Nowadays, Ethiopia's population has surpassed more than 100 million mark. This number makes the nation as the second populous country in Africa. Most of the people live in rural areas and they lead their livelihood on agriculture. However, the people who live in urban centers are increasing from time to time. Due to overpopulation in urban areas, many problems have been putting the life of city dwellers.
Addis Ababa, the capital of Ethiopia, headquarters of African union and seat of other continental and international organizations has been facing housing shortage. According to Addis Ababa City Administration's 2016 report, the city's population has reached 4 million. Since it consists 60 percent GDP of the nation, many people from various parts of the country are flowing into it for education, employment and other reasons. Hence, the vivacious city is facing a sever housing shortage which has been affecting the livelihood of primarily low income residents. As a result millions of citizens have become victims of inflated home rents and related problems.
Abject poverty and housing problem are interrelated and this is what is happening in the capital Addis Ababa, according to Mekonen Wube, Urban Planner at Addis Ababa Housing Project. He told the Ethiopian Herald that unemployment, income disparity and poverty are the major factors which have been aggravating housing shortage in the capital.
"About 70 percent of the population in Addis Ababa lives in very impoverished slums with no proper sanitation and hygiene. More than 30 percent of the homes are single room units and 15 percent of them have no private or shared toilets. Besides, the Kebele homes which have been distributed for poor residents aren't well furnished and couldn't inhabit larger families," he said, adding, "So if we understood that poverty and housing problem are interrelated, reducing poverty will be a solution. Realizing this, the government has been striving to reduce poverty so as to enhance the purchasing power of the people. Not only this, the government is building condominium homes for low income societies."
The Addis Ababa City admi nistration has proposed a plan of building condo homes in 2005 to alleviate sever housing shortage being noticed in the city. Since then 180,000 homes were transferred to their beneficiaries. However, as the population is increasing at an alarming pace, the homes which were built so far have not fulfilled the demand of the people. Still many people have been waiting for home in a very desperate manner.
On the other hand, the government has persisted on registering residents for condos aiming to develop the saving culture of the people. Therefore, the government has registered 900,000 people in 2015 in 10/90, 20/80 and 40/60 packages. But the plan is not going efficiently. The 10/90 package was designed for low income society, 20/80 for government employees and 40/60 high income and the Diaspora community.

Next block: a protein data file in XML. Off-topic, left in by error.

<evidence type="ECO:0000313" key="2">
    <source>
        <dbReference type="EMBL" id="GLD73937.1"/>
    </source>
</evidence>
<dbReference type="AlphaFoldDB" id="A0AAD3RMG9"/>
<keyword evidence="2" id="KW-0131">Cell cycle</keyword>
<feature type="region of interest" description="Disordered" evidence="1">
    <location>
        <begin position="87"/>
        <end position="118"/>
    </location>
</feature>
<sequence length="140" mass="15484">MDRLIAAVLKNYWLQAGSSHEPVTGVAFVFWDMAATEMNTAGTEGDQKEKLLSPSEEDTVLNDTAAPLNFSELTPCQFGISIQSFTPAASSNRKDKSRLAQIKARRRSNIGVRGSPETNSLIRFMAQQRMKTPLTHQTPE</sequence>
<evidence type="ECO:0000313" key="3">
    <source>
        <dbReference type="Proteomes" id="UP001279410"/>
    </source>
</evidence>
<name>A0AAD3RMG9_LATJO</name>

How are the construction sites progressing? According to him, Akaki Kality, Bole Arabsa and Bole Ayat sites are going well despite challenges. The Akaki Kality condominium project which is being undertaking in Koye Feche site covers 960 hectare of land. Generally, 50,110 homes will be built there in 20/80 package. The construction has reached more than 80 percent completions. The Bole Arabsa and Bole Ayat sites on the other hand have reached 93 and 82 percent respectively.
However, foreign currency shortages, contractors' inability, lack of follow up and mismanagement have forced the construction to screech to a halt.
"Foreign currency shortage has been hampering the construction sector especially the construction of condominium homes. The government couldn't finish the already started housing sites in Addis Ababa and as a result hundreds of thousands of residents were frustrated," he pointed out. Another reason of the inefficiency of constructing more homes is the contractor's inability to finish on time and mismanagement of the budget being allocated. He reaffirmed that corruption and mismanagement of resources has halted many condominium home constructions and the government should set up accountability mechanisms to combat such malpractices.
"Corruption and wasteful utilization of resource are affecting the nation's economy. The construction sector was not undertaken in a transparent way. Such practices should be corrected and legal frameworks should be designed to stop it," he pointed out.
Meanwhile, the government is determined to make Ethiopians especially urban dwellers like Addis home owners. It is striving to provide homes for its citizens in affordable price. As part of its commitment, it has planned to build more than 750,000 additional condominium homes in the Second Growth and Transformation Plan (GTP-II). But the plan is unlikely to be materialized due to the aforementioned factors. Upon solving the challenges, Addis would provide modern homes equipped with modern facilities for its residents. Thus, it will be vibrant, suitable and affordable city of Africa.